This film deserves to win the Academy Award for best live-action short subject. (1) Because of its wonderful quality. (2) Because of its role as homage. It is directly inspired by Dziga Vertov's 1929 silent classic "Man With a Movie Camera." (3) Because it represents an almost unbelievable technical proficiency. It was filmed during the New York blizzard of Dec. 26, and Jamie Stuart e-mailed it to me with this time stamp: December 27, 2010 4:18:18 PM CST.
You can tell from the cinematography he knew exactly what he was doing and how to do it. He held the Vertov film in memory. Stuart must already been thinking of how he would do the edit and sound. Any professional will tell you the talent exhibited here is extraordinary.
I wrote Jamie Stuart asking how in the name of heaven he made that film. He e-mailed in return:
"The simple answer as to how it was done so quickly: practice.
"Most of the work I've done for the past half dozen years has been improvised online press-related shorts, which by nature requires a fast turnaround. Before that, I used to storyboard all my work -- so I had a strong sense of film language. The trick is to step into situations, often without a plan, and try to make it look like it was all planned. For instance, when I first started doing work for Filmmaker Magazine, I had just done my NYFF44 series, and Scott Macaulay asked if he could see the scripts I used for the episodes; I had to tell him there weren't any.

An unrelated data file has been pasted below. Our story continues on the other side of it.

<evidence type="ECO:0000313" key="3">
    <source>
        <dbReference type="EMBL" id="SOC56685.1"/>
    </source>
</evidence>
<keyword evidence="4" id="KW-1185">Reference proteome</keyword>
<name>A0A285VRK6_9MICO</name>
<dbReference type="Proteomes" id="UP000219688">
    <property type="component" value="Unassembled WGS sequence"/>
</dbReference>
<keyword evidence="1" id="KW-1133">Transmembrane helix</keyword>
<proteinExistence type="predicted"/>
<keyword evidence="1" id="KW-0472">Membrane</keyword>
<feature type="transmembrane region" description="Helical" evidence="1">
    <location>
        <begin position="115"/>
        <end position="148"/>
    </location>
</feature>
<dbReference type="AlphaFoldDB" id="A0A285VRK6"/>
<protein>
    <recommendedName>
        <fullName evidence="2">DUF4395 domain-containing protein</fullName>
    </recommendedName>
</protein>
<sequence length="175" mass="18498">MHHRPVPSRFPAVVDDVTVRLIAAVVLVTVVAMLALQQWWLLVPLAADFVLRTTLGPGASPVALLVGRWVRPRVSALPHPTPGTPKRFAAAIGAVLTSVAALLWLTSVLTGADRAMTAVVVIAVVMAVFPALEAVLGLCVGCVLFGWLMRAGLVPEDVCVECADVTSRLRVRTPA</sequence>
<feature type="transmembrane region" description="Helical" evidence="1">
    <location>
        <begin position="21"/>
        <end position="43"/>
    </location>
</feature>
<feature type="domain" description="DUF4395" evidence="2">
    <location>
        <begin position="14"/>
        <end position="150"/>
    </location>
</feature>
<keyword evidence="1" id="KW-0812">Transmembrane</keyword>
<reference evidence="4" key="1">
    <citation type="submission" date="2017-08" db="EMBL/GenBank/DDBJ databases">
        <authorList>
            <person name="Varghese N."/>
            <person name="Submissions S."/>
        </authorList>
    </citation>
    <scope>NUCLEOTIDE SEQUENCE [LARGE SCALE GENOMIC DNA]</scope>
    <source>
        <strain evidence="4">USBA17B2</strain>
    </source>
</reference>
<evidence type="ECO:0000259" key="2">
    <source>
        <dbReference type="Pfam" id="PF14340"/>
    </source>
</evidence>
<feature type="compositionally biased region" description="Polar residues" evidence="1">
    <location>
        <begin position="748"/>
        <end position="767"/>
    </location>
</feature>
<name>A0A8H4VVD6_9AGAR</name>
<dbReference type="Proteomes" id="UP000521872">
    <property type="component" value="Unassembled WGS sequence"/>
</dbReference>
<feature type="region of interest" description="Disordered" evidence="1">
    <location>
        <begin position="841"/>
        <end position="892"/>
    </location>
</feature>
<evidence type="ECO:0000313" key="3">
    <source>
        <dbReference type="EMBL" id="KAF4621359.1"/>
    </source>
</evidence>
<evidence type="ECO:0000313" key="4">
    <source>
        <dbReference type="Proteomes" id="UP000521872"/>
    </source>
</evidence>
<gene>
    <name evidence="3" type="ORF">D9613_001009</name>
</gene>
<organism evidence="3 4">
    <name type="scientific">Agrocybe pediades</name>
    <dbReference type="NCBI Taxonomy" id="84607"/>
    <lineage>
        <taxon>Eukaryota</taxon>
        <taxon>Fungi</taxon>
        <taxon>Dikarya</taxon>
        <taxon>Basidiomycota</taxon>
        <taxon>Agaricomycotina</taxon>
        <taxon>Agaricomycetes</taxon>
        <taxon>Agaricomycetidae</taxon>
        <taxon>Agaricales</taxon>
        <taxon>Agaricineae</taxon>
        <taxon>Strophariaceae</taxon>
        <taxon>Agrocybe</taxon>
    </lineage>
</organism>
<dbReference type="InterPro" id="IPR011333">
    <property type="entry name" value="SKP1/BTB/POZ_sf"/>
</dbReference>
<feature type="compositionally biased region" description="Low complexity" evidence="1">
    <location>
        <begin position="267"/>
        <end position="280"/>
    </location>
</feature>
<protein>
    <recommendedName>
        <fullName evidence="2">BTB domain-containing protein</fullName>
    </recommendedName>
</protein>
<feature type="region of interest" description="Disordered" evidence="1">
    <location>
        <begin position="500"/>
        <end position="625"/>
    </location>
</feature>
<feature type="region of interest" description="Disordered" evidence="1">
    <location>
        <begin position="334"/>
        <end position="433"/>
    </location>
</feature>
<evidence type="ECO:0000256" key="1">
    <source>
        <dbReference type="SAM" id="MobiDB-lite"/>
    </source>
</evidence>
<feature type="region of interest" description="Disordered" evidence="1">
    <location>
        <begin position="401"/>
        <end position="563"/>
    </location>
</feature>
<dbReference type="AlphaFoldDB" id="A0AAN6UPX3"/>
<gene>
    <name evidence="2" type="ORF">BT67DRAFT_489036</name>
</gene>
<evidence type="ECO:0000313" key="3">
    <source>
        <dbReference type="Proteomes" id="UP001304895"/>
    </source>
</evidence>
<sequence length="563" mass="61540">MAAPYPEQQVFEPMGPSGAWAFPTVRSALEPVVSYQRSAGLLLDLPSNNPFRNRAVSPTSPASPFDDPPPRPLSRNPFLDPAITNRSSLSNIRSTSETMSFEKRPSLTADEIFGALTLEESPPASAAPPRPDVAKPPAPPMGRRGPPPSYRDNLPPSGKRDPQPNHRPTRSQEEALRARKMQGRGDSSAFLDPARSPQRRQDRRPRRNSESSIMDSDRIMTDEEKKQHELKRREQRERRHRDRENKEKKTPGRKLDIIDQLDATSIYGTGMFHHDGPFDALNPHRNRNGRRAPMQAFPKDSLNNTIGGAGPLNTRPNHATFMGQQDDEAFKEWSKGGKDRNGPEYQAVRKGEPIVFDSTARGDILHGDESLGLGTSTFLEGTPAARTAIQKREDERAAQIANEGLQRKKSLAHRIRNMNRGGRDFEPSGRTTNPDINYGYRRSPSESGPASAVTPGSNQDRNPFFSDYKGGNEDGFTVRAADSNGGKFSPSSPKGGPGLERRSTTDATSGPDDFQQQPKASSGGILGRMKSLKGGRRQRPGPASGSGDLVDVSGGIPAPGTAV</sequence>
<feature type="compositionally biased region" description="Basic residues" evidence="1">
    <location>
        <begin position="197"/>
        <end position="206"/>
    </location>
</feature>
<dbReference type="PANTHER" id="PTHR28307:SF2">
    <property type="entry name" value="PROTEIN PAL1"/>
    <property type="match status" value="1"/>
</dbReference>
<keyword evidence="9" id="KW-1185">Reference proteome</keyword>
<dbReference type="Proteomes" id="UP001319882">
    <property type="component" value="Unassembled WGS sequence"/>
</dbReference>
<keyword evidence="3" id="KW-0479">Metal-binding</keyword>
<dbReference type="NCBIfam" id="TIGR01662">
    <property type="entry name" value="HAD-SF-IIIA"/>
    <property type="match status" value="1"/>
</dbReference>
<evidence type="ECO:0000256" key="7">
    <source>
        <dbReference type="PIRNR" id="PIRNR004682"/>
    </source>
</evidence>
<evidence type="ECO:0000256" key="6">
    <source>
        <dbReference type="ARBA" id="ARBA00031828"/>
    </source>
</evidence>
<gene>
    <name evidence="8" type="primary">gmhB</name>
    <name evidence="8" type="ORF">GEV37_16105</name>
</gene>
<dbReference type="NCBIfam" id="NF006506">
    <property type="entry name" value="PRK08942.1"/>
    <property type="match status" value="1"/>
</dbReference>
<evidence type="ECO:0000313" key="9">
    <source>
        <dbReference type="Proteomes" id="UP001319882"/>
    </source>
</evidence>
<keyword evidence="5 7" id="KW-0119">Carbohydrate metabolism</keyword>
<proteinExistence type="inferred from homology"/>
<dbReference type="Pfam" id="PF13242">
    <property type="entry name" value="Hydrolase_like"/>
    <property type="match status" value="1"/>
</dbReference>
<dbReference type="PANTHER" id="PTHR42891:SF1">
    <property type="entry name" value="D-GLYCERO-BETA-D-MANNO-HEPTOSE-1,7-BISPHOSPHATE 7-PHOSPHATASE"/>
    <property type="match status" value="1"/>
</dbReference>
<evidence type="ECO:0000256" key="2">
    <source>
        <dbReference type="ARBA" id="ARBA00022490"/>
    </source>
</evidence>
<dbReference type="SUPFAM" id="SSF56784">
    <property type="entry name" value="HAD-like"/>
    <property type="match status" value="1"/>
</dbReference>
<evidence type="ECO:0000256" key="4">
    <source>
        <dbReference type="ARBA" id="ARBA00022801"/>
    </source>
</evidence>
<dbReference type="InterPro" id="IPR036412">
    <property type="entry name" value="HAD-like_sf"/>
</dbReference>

"Technically, for "Idiot with a Tripod," I shot with my Canon 7D and edited it with Final Cut Pro. Early on, I was able to vary things a little more -- I used macro diopters for the close-ups during the day shots, my portable slider for the dolly shots and also, a 75-300 zoom for the rooftop shots. I was more limited at night because of the weather conditions, so I stuck with my 24mm, 50mm and 85mm -- all of which are manual Nikon lenses. Which meant that in the middle of that maelstrom I was changing lenses, wiping off the lenses and manually focusing/adjusting each shot.
"The funny thing is, for the first part of the shoot I felt early uninspired and almost stopped. But I kept going. And it ultimately turned out really nice.
I wrote him back: "What was the passage of time, start to finish? What did you eat, when did you sleep? How cold did he get?
"I started shooting around 1pm for about 30 minutes outside. Went out for another 15 minutes around 3pm. Meanwhile, I intermittently grabbed shots through my apartment window. (Lunch occurred around 2:30. Dinner was around 7:30. Can't remember what I ate. Maybe pasta.) Then, the main nighttime shoot began at 9pm and lasted until about 10:30.
"I wasn't that cold -- I was bundled, had a hat, gloves and scarf. The one stupid thing I did was to forget my snow boots and wore my Adidas, which, along with my pants, were soaked by the time I got in.
"Because the 7D shoots H.264, which is a web format and not meant for editing, I made selects from the footage and converted the selects into ProRes 422. I started it that night, but it takes a while to do. Went to bed my normal time around 1:30 am. Got up my normal time around 10am. Finished converting the footage. Then, I edited until I finished around 5pm. (I took a regular lunch break at around 2:30 -- chicken noodle and Saltines.)
"The final shot, where the camera pulls back from the window, was done around 1pm.
"I uploaded the video just after 5pm, after I finished burning a Quicktime, and sent the link around. "
Update January 3, 2011: This just in from ITV in London:
Here is Jamie Stuart's web site, The Mutiny Company.
Here is the complete 1929 film. It is reviewed in my Great Movies Collection.
This is NYFF48, Jamie Stuart's impression of the 48th New York Film Festival